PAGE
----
E.ON builds new 57‑MW wind park in Italy

19.02.2018
Start of construction of Morcone project. (Photo: E.ON)
Start of construction of Morcone project. (Photo: E.ON)

E.ON has begun construction of a new onshore wind farm in Italy. Nineteen turbines of the three-megawatt class from the Danish manufacturer Vestas will provide clean energy in the future. The wind farm was the largest project awarded by the Italian government at an auction in 2016.

At the moment E.ON is building the roads and laying the foundations for the first wind turbines in the mountainous terrain around the communities of Morcone and Pontelandolfo. In the summer, the turbines will be installed, which will finally go into operation at the beginning of 2019.

In Italy, E.ON owns and operates ten onshore wind farms with a total capacity of around 330 megawatts. The plants are located in the regions of Sicily, Calabria, Basilicata, Sardinia, Tuscany and Campania. In addition, E.ON also offers full service for wind farms owned by other operators.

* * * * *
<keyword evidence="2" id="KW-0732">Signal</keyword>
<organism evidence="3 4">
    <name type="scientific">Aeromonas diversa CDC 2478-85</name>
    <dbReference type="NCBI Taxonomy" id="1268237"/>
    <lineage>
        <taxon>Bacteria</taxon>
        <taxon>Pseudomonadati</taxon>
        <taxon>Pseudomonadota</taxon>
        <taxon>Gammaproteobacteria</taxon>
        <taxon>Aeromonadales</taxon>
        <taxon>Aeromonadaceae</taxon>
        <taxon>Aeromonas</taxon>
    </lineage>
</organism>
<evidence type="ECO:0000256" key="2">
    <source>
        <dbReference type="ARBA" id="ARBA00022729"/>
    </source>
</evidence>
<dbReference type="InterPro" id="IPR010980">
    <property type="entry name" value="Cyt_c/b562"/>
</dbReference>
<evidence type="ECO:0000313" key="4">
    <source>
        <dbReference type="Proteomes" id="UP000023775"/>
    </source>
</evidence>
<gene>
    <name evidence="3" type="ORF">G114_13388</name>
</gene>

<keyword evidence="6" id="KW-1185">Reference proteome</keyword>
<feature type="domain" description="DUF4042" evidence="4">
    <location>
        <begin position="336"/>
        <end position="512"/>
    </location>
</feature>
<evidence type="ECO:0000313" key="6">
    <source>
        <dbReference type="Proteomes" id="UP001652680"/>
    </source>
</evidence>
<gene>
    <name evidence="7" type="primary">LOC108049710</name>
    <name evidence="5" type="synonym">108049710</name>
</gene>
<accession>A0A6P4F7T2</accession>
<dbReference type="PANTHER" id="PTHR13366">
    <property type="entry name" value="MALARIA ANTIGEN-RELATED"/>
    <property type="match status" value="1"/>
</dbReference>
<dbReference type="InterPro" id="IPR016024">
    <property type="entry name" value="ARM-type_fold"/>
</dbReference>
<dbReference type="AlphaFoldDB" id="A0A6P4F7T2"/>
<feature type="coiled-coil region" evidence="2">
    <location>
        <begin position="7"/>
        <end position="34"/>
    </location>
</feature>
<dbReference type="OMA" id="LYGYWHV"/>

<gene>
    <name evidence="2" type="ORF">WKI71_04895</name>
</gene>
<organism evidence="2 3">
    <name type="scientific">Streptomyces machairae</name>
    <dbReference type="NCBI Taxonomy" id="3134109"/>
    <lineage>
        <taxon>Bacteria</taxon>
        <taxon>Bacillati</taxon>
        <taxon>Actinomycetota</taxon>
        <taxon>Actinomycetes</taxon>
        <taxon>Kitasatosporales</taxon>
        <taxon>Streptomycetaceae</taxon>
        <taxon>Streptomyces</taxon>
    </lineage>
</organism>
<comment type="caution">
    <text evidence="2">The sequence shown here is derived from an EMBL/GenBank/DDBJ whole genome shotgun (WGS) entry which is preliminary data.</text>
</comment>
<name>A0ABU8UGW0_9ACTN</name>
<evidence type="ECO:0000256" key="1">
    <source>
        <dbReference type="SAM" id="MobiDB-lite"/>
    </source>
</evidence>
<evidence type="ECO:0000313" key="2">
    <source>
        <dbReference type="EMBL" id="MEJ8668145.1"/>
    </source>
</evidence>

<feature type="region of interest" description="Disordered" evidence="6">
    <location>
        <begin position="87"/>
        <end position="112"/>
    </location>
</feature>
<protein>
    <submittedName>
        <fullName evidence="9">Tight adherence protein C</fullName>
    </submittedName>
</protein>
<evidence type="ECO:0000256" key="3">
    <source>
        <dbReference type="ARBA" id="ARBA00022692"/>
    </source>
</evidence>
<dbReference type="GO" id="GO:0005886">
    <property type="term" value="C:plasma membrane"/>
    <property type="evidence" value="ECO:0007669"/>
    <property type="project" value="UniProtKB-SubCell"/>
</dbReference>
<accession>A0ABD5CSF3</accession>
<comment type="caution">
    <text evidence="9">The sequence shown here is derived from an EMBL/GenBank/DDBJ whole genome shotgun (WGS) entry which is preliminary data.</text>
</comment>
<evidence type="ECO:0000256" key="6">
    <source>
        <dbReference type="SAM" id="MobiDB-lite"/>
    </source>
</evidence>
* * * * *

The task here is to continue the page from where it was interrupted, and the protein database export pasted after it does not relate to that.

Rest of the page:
E.ON / Philipp Kronsbein

Similar Entries

Webinar "Operation of Wind Power Plants in Cold Climate 2021" (pict. VGB)

For the first time the results of the VGB Research Project “Comparison of blade-based ice detection systems” will be presented at the webinar
"Operation of Wind Power Plants in Cold Climate".

Assela Wind Farm (pict. Siemens Gamesa)

Siemens Gamesa has signed its first wind power project in Ethiopia with state-owned electricity company Ethiopian Electric Power (EEP), strengthening its leadership in Africa as the country begins to expand its green energy capacity to meet ambitious renewable targets.

Using Bolt-Check to monitor clamp load (pict.: R&D A/S)

The Bolt-Check tool reduces preventative maintenance time, resulting in service cost reductions while maximizing uptime; Reduced health and safety costs.

Lidar measurement in complex terrain

With the introduction of a solution to allow the standalone use of wind lidar ZX 300 in complex terrain, Deutsche WindGuard has made a successful start to 2021.